21 Prepper Uses for Baking Soda

by Vern Evans

December 30 is National Bicarbonate of Soda Day, and what better way to enjoy the day than by learning about all the uses for baking soda, an essential housekeeping and preparedness item?

Baking soda (NaCO3) is also known as sodium bicarbonate, and there are a few different manufacturing methods. The Leblanc process was the first one developed for use on an industrial scale. It manufactured baking soda using common materials such as sea salt, sulfuric acid, limestone, and charcoal and was widely used in the 18th and 19th centuries. However, it released huge amounts of hydrochloric acid into the air.

The Solvay process was developed in the late 19th century and replaced the Leblanc process since it was less polluting. It is still widely used today, along with the refining of natural soda deposits.

Baking soda is mildly abrasive and alkaline, which accounts for its many uses. Let’s look at some of them.


1. Baking soda is used in combination with acidic materials such as lemon juice, yogurt, buttermilk, or baking powder as a leavening agent in baked goods.

How does this work?

Well, when the alkaline baking soda reacts with the acidic buttermilk, carbon dioxide gets released, forming bubbles of air. This is what makes your pancakes, muffins, or other baked items so pleasantly fluffy.


2. Baking soda neutralizes odors by reacting with odor molecules. If you frequently have off-odors in your refrigerator, keep a small, open box of baking soda in there to keep your fridge smelling pleasant. Sprinkling baking soda at the bottom of your garbage can will greatly reduce odors, too.

3. It can also be used to clean toilets. In fact, it’s the way I most regularly clean mine. I sprinkle baking soda around the edge of the bowl, let it sit for about five minutes, then pour vinegar around the edge. Once the fizzing dies down, I scrub everything off with a toilet brush.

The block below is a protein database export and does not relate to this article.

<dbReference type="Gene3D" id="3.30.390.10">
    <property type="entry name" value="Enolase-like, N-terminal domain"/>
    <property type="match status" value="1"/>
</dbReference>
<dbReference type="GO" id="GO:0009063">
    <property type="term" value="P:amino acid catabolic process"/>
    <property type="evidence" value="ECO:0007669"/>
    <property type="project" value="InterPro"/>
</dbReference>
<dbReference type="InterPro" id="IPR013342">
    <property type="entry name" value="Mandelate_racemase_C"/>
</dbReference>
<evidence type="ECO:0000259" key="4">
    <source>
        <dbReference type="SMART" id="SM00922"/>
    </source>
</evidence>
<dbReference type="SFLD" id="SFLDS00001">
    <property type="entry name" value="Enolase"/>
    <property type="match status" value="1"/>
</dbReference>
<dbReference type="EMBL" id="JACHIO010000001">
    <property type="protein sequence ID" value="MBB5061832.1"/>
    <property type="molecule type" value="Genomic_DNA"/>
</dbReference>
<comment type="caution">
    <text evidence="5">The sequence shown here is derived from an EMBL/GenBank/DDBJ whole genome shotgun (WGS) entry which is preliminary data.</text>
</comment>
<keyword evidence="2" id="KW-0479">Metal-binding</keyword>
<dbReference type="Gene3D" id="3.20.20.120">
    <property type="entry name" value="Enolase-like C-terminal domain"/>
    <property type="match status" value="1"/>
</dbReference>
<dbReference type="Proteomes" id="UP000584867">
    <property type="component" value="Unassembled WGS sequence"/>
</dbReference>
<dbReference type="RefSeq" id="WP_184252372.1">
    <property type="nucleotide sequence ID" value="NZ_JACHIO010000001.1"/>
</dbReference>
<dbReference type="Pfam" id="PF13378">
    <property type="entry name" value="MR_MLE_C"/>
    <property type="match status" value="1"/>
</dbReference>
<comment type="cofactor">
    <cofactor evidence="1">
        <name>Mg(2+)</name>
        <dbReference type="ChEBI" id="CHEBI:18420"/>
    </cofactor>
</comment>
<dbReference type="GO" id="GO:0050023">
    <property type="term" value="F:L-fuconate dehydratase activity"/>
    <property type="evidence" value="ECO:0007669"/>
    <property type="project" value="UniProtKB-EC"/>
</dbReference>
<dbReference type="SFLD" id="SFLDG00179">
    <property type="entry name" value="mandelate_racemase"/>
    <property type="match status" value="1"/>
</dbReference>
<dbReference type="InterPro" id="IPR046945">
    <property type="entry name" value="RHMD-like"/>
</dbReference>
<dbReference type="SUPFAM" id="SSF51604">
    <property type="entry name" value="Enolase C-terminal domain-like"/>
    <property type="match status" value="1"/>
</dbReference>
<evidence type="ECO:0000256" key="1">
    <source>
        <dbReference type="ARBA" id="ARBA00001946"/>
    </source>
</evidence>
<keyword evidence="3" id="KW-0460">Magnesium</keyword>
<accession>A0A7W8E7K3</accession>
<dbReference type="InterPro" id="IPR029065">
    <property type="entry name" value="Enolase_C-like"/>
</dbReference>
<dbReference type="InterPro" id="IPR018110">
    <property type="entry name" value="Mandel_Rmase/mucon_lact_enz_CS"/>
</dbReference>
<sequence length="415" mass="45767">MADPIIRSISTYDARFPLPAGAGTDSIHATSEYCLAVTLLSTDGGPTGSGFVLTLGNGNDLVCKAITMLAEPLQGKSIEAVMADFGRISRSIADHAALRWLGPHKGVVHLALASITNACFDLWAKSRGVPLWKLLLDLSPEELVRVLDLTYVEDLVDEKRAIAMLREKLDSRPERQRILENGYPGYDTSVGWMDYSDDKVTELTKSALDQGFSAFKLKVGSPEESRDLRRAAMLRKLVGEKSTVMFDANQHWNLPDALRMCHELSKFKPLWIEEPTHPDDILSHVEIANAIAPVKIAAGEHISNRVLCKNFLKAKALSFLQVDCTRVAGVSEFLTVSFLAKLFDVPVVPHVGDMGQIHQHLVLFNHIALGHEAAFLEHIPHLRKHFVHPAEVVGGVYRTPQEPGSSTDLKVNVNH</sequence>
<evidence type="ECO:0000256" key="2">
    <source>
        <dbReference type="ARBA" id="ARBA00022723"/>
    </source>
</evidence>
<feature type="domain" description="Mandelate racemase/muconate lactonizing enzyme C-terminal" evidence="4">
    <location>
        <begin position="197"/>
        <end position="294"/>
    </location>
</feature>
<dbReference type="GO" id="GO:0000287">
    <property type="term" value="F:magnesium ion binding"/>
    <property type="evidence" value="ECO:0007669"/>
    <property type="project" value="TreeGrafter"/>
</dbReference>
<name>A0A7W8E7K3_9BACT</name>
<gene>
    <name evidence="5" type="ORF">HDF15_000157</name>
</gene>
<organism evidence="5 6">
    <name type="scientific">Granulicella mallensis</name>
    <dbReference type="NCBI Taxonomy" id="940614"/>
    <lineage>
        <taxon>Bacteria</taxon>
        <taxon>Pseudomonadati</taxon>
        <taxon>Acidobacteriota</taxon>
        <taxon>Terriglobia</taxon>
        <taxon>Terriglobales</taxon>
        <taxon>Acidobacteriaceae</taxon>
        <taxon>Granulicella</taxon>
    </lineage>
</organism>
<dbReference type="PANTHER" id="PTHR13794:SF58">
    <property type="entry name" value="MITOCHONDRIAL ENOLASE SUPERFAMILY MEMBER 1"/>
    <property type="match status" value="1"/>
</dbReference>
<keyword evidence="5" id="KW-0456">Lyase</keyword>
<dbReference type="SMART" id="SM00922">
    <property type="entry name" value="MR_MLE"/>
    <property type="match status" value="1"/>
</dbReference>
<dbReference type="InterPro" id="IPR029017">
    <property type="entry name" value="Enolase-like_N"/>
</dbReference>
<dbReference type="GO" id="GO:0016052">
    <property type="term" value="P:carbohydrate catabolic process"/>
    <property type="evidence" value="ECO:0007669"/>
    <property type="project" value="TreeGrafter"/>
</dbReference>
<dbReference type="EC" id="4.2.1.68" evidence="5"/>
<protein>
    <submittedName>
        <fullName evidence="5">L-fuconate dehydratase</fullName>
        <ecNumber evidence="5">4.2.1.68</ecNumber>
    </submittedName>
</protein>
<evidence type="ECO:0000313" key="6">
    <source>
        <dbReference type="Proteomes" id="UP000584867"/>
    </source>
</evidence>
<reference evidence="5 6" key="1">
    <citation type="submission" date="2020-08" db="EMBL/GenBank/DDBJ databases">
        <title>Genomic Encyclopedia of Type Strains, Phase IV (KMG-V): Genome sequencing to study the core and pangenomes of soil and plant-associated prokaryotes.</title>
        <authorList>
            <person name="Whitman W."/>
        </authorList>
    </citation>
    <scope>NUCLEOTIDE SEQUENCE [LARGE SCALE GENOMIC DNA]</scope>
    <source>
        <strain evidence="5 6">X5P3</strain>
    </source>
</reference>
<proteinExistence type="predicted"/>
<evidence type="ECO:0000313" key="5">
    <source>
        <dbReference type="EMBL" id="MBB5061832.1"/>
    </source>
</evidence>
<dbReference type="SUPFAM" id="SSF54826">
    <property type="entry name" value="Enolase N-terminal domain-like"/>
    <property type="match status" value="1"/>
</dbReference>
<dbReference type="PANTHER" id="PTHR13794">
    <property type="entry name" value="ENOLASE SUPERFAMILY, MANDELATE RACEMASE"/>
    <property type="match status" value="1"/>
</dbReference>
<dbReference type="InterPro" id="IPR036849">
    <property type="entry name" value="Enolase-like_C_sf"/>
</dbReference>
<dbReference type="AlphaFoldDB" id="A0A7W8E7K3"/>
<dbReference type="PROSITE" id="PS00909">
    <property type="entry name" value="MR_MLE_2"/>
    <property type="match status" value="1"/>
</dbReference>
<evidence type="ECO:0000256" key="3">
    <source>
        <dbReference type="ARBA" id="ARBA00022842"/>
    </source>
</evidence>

4. Baking soda doesn’t work quite as well as commercial cleaners when it comes to removing really old, nasty stains. But cleaning regularly with baking soda and vinegar will keep your bathroom clean cheaply and without weird chemical fumes.

Unclogging drains is one of the more popular uses for baking soda

5. My most frequent use of baking soda, for a time, was unclogging drains. When I bought my house, the previous owners had not been filtering the well water, which meant the pipes were full of gunk and I had to deal with clogged sinks and toilet backups frequently.

However, I read in Jonni McCoy’s Miserly Moms about how to improve drainage with baking soda and vinegar. When my bathroom sink started running really slowly, I would pour down ¼ c baking soda and then ½ c vinegar. Once the fizzing subsided, I poured down a teakettle full of boiling water. That always improved drainage; doing this regularly over the course of a decade has improved my sink’s drainage to a point where I never have dramatic backups anymore. I just do it once or twice a year to keep things running smoothly. Baking soda won’t dissolve hair, but it will dissolve all kinds of scum from soap, shampoo, and toothpaste. It is a great, cheap plumbing hack.

6. I have also successfully used baking soda and peroxide to remove armpit stains on white shirts. I mix ½ c baking soda, ½ c 3% hydrogen peroxide, and ½ c water and scrub that mixture into the offending shirts. I then soak them for about half an hour before putting them in the washing machine.

Personal Care

7. Some people say that baking soda makes great deodorant, and I tried it myself one year. Personally, it did not work for me. It did neutralize odors. However, it was extremely hard on my skin, and I developed irritating rashes. Some people think it’s great; I’m not one of them. But you could always try a very small amount and see how sensitive you are to it. I was using it in an area with humidity between 10 and 20%; maybe it causes less discomfort in more humid regions.